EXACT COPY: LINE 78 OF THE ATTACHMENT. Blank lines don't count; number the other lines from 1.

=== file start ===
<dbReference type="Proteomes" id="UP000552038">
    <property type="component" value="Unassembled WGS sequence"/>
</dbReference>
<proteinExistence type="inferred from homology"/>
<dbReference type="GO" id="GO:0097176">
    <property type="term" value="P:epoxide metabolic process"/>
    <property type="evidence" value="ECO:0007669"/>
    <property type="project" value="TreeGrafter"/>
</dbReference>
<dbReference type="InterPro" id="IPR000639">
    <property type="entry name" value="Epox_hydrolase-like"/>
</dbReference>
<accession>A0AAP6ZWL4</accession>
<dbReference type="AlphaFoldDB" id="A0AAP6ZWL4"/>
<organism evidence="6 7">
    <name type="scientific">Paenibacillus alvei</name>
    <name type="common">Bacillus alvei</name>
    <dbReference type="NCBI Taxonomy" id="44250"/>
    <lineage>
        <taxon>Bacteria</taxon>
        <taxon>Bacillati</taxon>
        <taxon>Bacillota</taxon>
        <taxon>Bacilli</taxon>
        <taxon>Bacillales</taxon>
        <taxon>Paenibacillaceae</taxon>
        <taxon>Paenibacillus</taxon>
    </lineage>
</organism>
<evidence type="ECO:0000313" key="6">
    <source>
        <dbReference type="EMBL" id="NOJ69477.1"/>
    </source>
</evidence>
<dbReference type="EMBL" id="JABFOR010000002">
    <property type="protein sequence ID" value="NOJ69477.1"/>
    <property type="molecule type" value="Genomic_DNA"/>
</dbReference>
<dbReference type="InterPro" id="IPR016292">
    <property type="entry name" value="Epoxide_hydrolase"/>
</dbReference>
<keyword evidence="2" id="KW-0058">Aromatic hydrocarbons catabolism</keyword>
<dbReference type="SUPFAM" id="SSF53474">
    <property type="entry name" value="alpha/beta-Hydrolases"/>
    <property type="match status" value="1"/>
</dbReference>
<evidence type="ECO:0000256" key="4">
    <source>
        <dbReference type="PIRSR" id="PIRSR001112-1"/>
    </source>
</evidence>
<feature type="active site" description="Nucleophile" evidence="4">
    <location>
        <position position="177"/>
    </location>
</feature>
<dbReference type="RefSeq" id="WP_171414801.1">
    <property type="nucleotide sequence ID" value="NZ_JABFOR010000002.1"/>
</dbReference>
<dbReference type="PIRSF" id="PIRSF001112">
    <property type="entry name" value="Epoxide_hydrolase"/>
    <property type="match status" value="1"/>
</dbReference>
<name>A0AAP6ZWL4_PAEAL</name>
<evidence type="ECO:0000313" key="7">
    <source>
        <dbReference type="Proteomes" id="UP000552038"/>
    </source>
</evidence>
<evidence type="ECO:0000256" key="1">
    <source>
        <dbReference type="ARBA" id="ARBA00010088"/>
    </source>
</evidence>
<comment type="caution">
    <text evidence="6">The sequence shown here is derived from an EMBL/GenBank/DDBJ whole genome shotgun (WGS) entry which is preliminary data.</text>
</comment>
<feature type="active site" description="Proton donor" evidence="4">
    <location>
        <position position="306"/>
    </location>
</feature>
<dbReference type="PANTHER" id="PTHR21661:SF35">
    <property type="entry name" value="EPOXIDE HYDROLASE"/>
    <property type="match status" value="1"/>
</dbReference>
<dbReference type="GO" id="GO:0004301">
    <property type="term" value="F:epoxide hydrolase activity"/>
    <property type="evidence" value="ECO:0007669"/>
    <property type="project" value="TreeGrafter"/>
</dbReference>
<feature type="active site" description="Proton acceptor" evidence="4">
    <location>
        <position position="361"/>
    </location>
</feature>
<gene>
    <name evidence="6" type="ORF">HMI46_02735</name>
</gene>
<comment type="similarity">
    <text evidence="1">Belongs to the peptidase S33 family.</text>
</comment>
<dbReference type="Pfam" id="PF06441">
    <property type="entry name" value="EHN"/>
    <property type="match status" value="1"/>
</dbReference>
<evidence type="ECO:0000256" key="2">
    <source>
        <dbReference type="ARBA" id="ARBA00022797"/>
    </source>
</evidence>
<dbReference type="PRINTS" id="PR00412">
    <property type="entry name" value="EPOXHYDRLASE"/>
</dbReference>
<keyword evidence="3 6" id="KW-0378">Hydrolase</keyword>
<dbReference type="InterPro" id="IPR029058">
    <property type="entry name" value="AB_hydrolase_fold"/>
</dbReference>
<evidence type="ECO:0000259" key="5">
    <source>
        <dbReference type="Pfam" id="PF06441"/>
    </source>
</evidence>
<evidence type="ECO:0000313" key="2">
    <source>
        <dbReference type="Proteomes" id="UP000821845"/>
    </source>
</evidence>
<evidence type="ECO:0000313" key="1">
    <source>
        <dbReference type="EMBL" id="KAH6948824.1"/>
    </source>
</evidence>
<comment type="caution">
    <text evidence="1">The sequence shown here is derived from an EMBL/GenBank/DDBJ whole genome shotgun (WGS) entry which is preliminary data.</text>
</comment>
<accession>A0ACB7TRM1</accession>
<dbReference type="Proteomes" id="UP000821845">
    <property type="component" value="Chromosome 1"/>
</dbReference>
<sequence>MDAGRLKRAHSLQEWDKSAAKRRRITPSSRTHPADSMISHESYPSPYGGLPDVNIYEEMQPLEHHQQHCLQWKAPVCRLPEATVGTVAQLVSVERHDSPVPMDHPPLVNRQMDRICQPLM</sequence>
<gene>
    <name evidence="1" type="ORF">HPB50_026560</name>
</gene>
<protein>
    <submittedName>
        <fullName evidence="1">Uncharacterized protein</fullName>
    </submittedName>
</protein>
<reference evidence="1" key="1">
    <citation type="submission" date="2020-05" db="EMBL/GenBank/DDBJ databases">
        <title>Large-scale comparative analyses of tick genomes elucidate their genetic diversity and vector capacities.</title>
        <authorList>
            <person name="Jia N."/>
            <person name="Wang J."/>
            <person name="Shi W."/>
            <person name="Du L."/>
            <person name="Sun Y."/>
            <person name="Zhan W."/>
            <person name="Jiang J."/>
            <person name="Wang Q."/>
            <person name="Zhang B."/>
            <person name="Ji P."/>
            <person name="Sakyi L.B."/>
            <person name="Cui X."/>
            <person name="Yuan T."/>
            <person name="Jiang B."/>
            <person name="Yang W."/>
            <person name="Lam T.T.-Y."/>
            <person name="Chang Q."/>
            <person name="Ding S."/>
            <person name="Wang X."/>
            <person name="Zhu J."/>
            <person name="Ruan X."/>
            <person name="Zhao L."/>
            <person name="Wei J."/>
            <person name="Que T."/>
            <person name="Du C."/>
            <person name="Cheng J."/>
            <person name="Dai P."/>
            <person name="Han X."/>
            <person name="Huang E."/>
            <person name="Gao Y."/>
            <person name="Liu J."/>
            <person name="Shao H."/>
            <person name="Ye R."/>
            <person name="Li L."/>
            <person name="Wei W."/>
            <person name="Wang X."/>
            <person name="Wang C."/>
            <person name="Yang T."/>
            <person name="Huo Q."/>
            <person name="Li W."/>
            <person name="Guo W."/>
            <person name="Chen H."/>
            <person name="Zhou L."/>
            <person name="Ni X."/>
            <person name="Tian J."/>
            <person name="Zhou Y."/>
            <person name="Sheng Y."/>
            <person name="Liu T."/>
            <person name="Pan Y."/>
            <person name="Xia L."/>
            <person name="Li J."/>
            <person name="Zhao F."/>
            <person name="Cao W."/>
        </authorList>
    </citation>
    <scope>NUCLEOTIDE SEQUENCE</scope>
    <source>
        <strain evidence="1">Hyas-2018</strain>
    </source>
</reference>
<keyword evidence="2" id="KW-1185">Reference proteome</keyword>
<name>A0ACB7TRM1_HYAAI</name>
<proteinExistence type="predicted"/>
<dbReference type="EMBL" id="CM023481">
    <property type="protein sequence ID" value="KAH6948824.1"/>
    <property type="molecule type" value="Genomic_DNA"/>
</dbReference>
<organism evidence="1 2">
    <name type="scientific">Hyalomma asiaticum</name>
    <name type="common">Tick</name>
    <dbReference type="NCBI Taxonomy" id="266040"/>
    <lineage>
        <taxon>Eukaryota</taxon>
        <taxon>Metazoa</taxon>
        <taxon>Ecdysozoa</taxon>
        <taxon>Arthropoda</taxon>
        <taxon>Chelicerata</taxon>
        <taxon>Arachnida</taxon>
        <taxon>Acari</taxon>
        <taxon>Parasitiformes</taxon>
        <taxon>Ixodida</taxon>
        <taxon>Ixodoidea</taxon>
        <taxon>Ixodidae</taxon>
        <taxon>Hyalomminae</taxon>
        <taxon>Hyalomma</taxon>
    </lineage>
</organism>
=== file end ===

    <location>